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Home Office.—The Home Office, Whitehall, S.W., undertakes an enormous amount of work in connection with the social government of the country, and contains the following departments: the Factory Department, Whitehall, with a large staff of inspectors, assistant- inspectors and sub - inspectors; Inspectors of Prisons, under the Act of 1877; Reformatory and Industrial Schools, 3, Delahay-street, S.W. Inspectors of Anatomical Schools, 2 St. Martin’s-place, Trafalgar square, W.C.; the Prison Department; the Burial Acts’ Department; Inspectors of Constabulary; Inspectors of Salmon Fisheries and Inspectors of Explosives. NEAREST Railway Station, Westminster-bridge ; Omnibus Routes, Whitehall and Strand; Cab Ranks Horse Guards and Palace Yard.
Charles Dickens (Jr.), Dickens's Dictionary of London, 1879
Victorian London - Publications - History - The Queen's London : a Pictorial and Descriptive Record of the Streets, Buildings, Parks and Scenery of the Great Metropolis, 1896 - The Foreign and India Offices, from St. James's Park
THE FOREIGN AND INDIA OFFICES, FROM ST. JAMES'S PARK
The stately pile of public buildings which comprises the Foreign, India, Colonial, and Home Offices, with those of the Local Government Board, is seen to much better advantage from St. James's Park than from Whitehall. It was designed by Sir Gilbert Scott, in the Italian style, cost half a million of money, and was erected during the five years ended 1873. None of the many "lungs " that London can boast is superior in beauty to St. James's Park, and that part of the lake which is shown in our foreground is particularly interesting, for it is reserved as an asylum for the Ornithological Society's collection of water birds. The trees to the right are on Duck Island, where the birds have their nests.Victorian London - Publications - History - The Queen's London : a Pictorial and Descriptive Record of the Streets, Buildings, Parks and Scenery of the Great Metropolis, 1896 - Whitehall, with the Home Office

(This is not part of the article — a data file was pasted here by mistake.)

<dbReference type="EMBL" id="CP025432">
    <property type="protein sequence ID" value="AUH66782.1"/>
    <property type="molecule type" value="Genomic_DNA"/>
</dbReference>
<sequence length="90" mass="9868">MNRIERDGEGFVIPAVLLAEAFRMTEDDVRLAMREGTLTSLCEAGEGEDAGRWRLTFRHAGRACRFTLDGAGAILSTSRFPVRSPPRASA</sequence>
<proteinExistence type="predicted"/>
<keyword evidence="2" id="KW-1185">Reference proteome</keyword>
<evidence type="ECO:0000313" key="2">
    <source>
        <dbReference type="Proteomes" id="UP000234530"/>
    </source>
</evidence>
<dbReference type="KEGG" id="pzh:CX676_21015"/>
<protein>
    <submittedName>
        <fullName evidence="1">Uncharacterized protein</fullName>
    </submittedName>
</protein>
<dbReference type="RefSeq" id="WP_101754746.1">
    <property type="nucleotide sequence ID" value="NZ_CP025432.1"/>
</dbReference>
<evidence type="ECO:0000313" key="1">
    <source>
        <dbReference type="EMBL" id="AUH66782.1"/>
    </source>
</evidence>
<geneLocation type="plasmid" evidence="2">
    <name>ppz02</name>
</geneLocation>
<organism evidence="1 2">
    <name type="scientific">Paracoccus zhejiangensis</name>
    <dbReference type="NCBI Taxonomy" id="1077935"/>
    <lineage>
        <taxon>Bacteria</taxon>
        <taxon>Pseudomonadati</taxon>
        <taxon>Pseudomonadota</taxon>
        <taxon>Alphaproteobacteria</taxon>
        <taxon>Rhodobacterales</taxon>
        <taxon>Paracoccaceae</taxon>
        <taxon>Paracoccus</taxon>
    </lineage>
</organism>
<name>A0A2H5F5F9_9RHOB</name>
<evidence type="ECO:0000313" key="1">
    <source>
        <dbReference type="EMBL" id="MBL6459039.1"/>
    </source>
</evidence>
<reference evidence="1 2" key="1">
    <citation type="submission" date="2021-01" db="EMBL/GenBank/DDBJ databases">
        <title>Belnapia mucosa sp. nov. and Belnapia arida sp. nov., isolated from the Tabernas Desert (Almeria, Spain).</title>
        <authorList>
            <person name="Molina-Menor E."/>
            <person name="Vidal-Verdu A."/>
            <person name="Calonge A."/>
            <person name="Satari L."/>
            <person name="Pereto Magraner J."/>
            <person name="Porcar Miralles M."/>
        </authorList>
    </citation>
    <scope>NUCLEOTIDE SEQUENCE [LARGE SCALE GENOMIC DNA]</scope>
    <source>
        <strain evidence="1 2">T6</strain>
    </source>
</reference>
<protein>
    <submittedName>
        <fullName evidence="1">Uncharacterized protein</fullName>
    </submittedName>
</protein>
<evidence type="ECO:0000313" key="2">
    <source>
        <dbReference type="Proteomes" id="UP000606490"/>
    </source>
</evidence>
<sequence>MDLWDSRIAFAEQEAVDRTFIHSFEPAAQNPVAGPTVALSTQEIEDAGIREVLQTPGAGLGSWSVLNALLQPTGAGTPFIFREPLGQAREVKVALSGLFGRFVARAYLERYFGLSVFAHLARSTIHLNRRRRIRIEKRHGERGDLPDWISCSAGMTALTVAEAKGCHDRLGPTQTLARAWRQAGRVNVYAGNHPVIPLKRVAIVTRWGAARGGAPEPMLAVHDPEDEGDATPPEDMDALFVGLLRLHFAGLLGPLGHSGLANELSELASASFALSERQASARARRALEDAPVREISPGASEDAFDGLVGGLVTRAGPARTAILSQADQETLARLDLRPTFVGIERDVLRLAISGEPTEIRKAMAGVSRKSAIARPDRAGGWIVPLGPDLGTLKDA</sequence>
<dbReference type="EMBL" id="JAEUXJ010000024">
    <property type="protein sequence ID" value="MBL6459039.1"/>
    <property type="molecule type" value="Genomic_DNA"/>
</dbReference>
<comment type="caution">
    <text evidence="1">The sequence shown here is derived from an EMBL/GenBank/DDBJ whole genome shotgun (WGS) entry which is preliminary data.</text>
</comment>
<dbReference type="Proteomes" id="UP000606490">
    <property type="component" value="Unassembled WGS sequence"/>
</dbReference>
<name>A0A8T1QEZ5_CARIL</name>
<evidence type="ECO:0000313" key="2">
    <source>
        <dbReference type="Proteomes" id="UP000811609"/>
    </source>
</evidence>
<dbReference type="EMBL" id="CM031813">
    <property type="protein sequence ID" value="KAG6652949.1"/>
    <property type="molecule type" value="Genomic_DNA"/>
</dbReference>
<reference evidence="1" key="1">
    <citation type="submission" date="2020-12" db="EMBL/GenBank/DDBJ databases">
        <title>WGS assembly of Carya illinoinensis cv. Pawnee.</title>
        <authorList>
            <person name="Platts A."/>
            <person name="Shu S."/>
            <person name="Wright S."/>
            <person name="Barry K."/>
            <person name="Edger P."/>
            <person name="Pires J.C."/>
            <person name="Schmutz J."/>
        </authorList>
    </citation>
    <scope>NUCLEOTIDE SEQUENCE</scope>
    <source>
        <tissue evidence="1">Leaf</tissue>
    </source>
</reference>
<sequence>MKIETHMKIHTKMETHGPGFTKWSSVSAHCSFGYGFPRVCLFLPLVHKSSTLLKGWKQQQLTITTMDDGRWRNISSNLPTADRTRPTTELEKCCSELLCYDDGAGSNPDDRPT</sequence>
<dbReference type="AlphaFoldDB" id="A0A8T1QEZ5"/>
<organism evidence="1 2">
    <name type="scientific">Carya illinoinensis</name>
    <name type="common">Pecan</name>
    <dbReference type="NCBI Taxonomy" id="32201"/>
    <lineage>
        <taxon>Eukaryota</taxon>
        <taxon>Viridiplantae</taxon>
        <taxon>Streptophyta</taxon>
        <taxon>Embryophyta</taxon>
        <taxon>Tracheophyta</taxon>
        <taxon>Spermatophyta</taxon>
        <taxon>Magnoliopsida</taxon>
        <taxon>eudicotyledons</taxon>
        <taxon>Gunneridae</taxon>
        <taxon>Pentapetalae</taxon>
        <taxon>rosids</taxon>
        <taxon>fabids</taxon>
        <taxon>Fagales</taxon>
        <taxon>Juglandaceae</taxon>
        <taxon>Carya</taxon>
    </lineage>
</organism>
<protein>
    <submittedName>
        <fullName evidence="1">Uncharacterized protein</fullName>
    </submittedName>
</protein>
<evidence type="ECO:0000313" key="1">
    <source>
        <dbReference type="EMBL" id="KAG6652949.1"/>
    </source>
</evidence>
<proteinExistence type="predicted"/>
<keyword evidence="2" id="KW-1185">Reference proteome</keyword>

WHITEHALL, WITH THE HOME OFFICE.
An admirable view of the noble Government Offices in Whitehall is obtained from the corner of Parliament Street, whence our photograph is taken. Sir Gilbert Scott designed these buildings, which are in the Italian style, his preference for the Gothic having boon overruled. The only entrance in Whitehall admits to the Home Office. In the less lofty buildings beyond Downing Street are the Education Department, the Treasury, and the Privy Council offices. Beyond Whitehall Gardens, on the right, is the Royal United Service Institution, which embraces the superb Banqueting Hall, built by Inigo Jones for James I., and a new annexe. Whitehall derives its name from the old Palace, of which the Banqueting Hall alone remains.